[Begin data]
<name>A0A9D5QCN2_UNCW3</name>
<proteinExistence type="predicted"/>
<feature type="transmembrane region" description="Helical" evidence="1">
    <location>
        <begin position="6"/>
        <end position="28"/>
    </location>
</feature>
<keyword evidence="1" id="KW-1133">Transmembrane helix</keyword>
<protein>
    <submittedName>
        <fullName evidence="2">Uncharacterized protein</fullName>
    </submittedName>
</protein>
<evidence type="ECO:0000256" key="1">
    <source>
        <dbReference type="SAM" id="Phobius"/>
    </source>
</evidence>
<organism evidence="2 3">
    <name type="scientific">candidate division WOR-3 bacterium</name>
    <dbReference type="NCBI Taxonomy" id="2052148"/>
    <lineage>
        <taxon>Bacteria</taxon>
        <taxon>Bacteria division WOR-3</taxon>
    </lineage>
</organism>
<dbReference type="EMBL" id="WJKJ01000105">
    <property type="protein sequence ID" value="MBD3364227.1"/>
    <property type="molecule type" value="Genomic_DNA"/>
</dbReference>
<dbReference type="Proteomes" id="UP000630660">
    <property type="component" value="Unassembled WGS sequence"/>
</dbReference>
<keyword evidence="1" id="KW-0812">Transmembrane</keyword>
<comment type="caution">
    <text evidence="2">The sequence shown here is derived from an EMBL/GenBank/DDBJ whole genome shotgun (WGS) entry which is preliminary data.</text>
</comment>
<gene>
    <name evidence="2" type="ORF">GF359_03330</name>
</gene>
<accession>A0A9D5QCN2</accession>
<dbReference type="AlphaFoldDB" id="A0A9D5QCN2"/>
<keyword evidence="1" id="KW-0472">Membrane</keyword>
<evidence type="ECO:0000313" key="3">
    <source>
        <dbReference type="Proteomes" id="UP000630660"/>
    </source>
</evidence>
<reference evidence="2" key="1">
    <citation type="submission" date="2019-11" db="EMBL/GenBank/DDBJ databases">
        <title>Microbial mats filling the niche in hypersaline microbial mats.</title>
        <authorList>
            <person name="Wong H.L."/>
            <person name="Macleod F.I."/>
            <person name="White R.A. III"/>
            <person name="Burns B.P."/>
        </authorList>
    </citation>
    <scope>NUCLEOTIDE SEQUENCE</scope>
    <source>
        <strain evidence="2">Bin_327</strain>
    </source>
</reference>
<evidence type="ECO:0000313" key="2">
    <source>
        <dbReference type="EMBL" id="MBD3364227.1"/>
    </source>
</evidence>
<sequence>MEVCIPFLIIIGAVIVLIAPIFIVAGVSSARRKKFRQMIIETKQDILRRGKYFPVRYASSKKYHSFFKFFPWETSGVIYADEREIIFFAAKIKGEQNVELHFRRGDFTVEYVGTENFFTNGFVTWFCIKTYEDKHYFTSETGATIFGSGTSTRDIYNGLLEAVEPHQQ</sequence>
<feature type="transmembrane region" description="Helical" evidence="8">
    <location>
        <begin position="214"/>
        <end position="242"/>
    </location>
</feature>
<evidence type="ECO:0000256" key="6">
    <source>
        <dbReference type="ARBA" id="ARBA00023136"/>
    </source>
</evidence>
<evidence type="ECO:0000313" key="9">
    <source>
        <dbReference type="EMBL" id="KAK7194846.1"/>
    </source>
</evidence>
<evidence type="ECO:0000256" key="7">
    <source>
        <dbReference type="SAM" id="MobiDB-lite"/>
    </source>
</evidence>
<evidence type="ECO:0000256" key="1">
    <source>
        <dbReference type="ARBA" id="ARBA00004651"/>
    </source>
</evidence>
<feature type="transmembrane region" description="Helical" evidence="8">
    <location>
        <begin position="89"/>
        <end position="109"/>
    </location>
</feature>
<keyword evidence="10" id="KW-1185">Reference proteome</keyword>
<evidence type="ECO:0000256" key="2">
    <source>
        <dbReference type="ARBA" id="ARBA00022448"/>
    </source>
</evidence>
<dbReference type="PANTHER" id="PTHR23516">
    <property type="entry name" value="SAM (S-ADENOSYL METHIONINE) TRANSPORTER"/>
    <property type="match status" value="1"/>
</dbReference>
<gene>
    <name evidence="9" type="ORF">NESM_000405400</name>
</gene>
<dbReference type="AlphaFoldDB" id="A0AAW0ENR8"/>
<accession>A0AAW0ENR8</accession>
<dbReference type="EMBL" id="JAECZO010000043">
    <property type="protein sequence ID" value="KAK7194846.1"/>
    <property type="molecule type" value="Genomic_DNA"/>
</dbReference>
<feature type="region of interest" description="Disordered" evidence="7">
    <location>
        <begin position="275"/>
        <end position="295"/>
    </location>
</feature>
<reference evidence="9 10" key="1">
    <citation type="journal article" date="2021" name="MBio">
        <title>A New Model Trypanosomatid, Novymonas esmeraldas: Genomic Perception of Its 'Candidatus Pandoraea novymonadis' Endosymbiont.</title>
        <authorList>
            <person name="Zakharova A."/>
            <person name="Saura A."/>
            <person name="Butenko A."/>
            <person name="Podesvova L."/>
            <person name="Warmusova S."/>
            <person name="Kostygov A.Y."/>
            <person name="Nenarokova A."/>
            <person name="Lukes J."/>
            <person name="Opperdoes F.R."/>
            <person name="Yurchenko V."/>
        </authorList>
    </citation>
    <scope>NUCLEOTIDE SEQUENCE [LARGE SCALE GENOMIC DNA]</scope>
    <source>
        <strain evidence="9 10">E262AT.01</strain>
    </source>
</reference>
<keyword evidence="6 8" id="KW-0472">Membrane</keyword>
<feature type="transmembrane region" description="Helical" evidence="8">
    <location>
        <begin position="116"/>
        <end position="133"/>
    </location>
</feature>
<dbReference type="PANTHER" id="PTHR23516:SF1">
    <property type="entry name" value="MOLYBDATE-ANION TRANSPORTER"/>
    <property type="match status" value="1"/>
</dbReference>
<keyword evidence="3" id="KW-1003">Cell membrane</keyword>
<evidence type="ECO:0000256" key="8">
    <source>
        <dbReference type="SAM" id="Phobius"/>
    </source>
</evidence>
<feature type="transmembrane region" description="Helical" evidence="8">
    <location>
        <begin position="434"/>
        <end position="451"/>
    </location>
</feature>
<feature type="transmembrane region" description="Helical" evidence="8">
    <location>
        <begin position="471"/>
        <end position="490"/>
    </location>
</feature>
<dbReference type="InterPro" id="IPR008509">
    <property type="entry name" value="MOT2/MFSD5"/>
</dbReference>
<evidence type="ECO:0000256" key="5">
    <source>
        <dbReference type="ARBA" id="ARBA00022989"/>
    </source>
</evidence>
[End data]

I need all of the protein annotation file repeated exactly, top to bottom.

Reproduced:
<name>A0A9D5QCN2_UNCW3</name>
<proteinExistence type="predicted"/>
<feature type="transmembrane region" description="Helical" evidence="1">
    <location>
        <begin position="6"/>
        <end position="28"/>
    </location>
</feature>
<keyword evidence="1" id="KW-1133">Transmembrane helix</keyword>
<protein>
    <submittedName>
        <fullName evidence="2">Uncharacterized protein</fullName>
    </submittedName>
</protein>
<evidence type="ECO:0000256" key="1">
    <source>
        <dbReference type="SAM" id="Phobius"/>
    </source>
</evidence>
<organism evidence="2 3">
    <name type="scientific">candidate division WOR-3 bacterium</name>
    <dbReference type="NCBI Taxonomy" id="2052148"/>
    <lineage>
        <taxon>Bacteria</taxon>
        <taxon>Bacteria division WOR-3</taxon>
    </lineage>
</organism>
<dbReference type="EMBL" id="WJKJ01000105">
    <property type="protein sequence ID" value="MBD3364227.1"/>
    <property type="molecule type" value="Genomic_DNA"/>
</dbReference>
<dbReference type="Proteomes" id="UP000630660">
    <property type="component" value="Unassembled WGS sequence"/>
</dbReference>
<keyword evidence="1" id="KW-0812">Transmembrane</keyword>
<comment type="caution">
    <text evidence="2">The sequence shown here is derived from an EMBL/GenBank/DDBJ whole genome shotgun (WGS) entry which is preliminary data.</text>
</comment>
<gene>
    <name evidence="2" type="ORF">GF359_03330</name>
</gene>
<accession>A0A9D5QCN2</accession>
<dbReference type="AlphaFoldDB" id="A0A9D5QCN2"/>
<keyword evidence="1" id="KW-0472">Membrane</keyword>
<evidence type="ECO:0000313" key="3">
    <source>
        <dbReference type="Proteomes" id="UP000630660"/>
    </source>
</evidence>
<reference evidence="2" key="1">
    <citation type="submission" date="2019-11" db="EMBL/GenBank/DDBJ databases">
        <title>Microbial mats filling the niche in hypersaline microbial mats.</title>
        <authorList>
            <person name="Wong H.L."/>
            <person name="Macleod F.I."/>
            <person name="White R.A. III"/>
            <person name="Burns B.P."/>
        </authorList>
    </citation>
    <scope>NUCLEOTIDE SEQUENCE</scope>
    <source>
        <strain evidence="2">Bin_327</strain>
    </source>
</reference>
<evidence type="ECO:0000313" key="2">
    <source>
        <dbReference type="EMBL" id="MBD3364227.1"/>
    </source>
</evidence>
<sequence>MEVCIPFLIIIGAVIVLIAPIFIVAGVSSARRKKFRQMIIETKQDILRRGKYFPVRYASSKKYHSFFKFFPWETSGVIYADEREIIFFAAKIKGEQNVELHFRRGDFTVEYVGTENFFTNGFVTWFCIKTYEDKHYFTSETGATIFGSGTSTRDIYNGLLEAVEPHQQ</sequence>
<feature type="transmembrane region" description="Helical" evidence="8">
    <location>
        <begin position="214"/>
        <end position="242"/>
    </location>
</feature>
<evidence type="ECO:0000256" key="6">
    <source>
        <dbReference type="ARBA" id="ARBA00023136"/>
    </source>
</evidence>
<evidence type="ECO:0000313" key="9">
    <source>
        <dbReference type="EMBL" id="KAK7194846.1"/>
    </source>
</evidence>
<evidence type="ECO:0000256" key="7">
    <source>
        <dbReference type="SAM" id="MobiDB-lite"/>
    </source>
</evidence>
<evidence type="ECO:0000256" key="1">
    <source>
        <dbReference type="ARBA" id="ARBA00004651"/>
    </source>
</evidence>
<feature type="transmembrane region" description="Helical" evidence="8">
    <location>
        <begin position="89"/>
        <end position="109"/>
    </location>
</feature>
<keyword evidence="10" id="KW-1185">Reference proteome</keyword>
<evidence type="ECO:0000256" key="2">
    <source>
        <dbReference type="ARBA" id="ARBA00022448"/>
    </source>
</evidence>
<dbReference type="PANTHER" id="PTHR23516">
    <property type="entry name" value="SAM (S-ADENOSYL METHIONINE) TRANSPORTER"/>
    <property type="match status" value="1"/>
</dbReference>
<gene>
    <name evidence="9" type="ORF">NESM_000405400</name>
</gene>
<dbReference type="AlphaFoldDB" id="A0AAW0ENR8"/>
<accession>A0AAW0ENR8</accession>
<dbReference type="EMBL" id="JAECZO010000043">
    <property type="protein sequence ID" value="KAK7194846.1"/>
    <property type="molecule type" value="Genomic_DNA"/>
</dbReference>
<feature type="region of interest" description="Disordered" evidence="7">
    <location>
        <begin position="275"/>
        <end position="295"/>
    </location>
</feature>
<reference evidence="9 10" key="1">
    <citation type="journal article" date="2021" name="MBio">
        <title>A New Model Trypanosomatid, Novymonas esmeraldas: Genomic Perception of Its 'Candidatus Pandoraea novymonadis' Endosymbiont.</title>
        <authorList>
            <person name="Zakharova A."/>
            <person name="Saura A."/>
            <person name="Butenko A."/>
            <person name="Podesvova L."/>
            <person name="Warmusova S."/>
            <person name="Kostygov A.Y."/>
            <person name="Nenarokova A."/>
            <person name="Lukes J."/>
            <person name="Opperdoes F.R."/>
            <person name="Yurchenko V."/>
        </authorList>
    </citation>
    <scope>NUCLEOTIDE SEQUENCE [LARGE SCALE GENOMIC DNA]</scope>
    <source>
        <strain evidence="9 10">E262AT.01</strain>
    </source>
</reference>
<keyword evidence="6 8" id="KW-0472">Membrane</keyword>
<feature type="transmembrane region" description="Helical" evidence="8">
    <location>
        <begin position="116"/>
        <end position="133"/>
    </location>
</feature>
<dbReference type="PANTHER" id="PTHR23516:SF1">
    <property type="entry name" value="MOLYBDATE-ANION TRANSPORTER"/>
    <property type="match status" value="1"/>
</dbReference>
<keyword evidence="3" id="KW-1003">Cell membrane</keyword>
<evidence type="ECO:0000256" key="8">
    <source>
        <dbReference type="SAM" id="Phobius"/>
    </source>
</evidence>
<feature type="transmembrane region" description="Helical" evidence="8">
    <location>
        <begin position="434"/>
        <end position="451"/>
    </location>
</feature>
<feature type="transmembrane region" description="Helical" evidence="8">
    <location>
        <begin position="471"/>
        <end position="490"/>
    </location>
</feature>
<dbReference type="InterPro" id="IPR008509">
    <property type="entry name" value="MOT2/MFSD5"/>
</dbReference>
<evidence type="ECO:0000256" key="5">
    <source>
        <dbReference type="ARBA" id="ARBA00022989"/>
    </source>
</evidence>